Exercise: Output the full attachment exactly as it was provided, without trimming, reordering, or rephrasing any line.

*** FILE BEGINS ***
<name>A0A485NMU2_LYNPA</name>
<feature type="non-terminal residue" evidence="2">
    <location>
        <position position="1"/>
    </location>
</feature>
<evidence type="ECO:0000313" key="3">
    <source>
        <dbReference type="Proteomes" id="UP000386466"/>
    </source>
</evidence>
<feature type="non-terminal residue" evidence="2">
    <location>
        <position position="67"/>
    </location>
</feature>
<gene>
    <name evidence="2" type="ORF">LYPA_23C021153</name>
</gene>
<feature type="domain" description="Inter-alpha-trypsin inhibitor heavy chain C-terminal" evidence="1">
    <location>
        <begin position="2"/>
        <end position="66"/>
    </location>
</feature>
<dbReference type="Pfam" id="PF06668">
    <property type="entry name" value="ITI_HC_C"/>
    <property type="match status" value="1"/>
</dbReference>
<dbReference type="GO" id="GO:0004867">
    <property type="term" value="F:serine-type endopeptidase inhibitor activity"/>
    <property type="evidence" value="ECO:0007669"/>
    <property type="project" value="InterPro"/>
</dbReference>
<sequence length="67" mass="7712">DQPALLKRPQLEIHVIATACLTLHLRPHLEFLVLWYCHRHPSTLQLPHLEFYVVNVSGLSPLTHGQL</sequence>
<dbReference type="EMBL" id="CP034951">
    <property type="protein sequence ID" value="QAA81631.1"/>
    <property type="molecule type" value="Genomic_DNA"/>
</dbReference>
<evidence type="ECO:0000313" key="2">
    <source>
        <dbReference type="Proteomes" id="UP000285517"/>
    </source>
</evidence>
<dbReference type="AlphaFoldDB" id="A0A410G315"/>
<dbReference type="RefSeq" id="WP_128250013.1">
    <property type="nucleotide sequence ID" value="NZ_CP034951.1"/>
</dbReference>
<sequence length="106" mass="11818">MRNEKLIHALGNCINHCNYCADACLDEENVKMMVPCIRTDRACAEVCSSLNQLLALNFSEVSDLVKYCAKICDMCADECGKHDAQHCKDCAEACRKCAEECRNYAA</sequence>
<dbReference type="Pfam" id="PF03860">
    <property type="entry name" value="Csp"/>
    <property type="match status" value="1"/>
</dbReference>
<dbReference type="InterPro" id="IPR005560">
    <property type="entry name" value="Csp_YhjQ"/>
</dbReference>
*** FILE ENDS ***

<name>A0A485NMU2_LYNPA</name>
<feature type="non-terminal residue" evidence="2">
    <location>
        <position position="1"/>
    </location>
</feature>
<evidence type="ECO:0000313" key="3">
    <source>
        <dbReference type="Proteomes" id="UP000386466"/>
    </source>
</evidence>
<feature type="non-terminal residue" evidence="2">
    <location>
        <position position="67"/>
    </location>
</feature>
<gene>
    <name evidence="2" type="ORF">LYPA_23C021153</name>
</gene>
<feature type="domain" description="Inter-alpha-trypsin inhibitor heavy chain C-terminal" evidence="1">
    <location>
        <begin position="2"/>
        <end position="66"/>
    </location>
</feature>
<dbReference type="Pfam" id="PF06668">
    <property type="entry name" value="ITI_HC_C"/>
    <property type="match status" value="1"/>
</dbReference>
<dbReference type="GO" id="GO:0004867">
    <property type="term" value="F:serine-type endopeptidase inhibitor activity"/>
    <property type="evidence" value="ECO:0007669"/>
    <property type="project" value="InterPro"/>
</dbReference>
<sequence length="67" mass="7712">DQPALLKRPQLEIHVIATACLTLHLRPHLEFLVLWYCHRHPSTLQLPHLEFYVVNVSGLSPLTHGQL</sequence>
<dbReference type="EMBL" id="CP034951">
    <property type="protein sequence ID" value="QAA81631.1"/>
    <property type="molecule type" value="Genomic_DNA"/>
</dbReference>
<evidence type="ECO:0000313" key="2">
    <source>
        <dbReference type="Proteomes" id="UP000285517"/>
    </source>
</evidence>
<dbReference type="AlphaFoldDB" id="A0A410G315"/>
<dbReference type="RefSeq" id="WP_128250013.1">
    <property type="nucleotide sequence ID" value="NZ_CP034951.1"/>
</dbReference>
<sequence length="106" mass="11818">MRNEKLIHALGNCINHCNYCADACLDEENVKMMVPCIRTDRACAEVCSSLNQLLALNFSEVSDLVKYCAKICDMCADECGKHDAQHCKDCAEACRKCAEECRNYAA</sequence>
<dbReference type="Pfam" id="PF03860">
    <property type="entry name" value="Csp"/>
    <property type="match status" value="1"/>
</dbReference>
<dbReference type="InterPro" id="IPR005560">
    <property type="entry name" value="Csp_YhjQ"/>
</dbReference>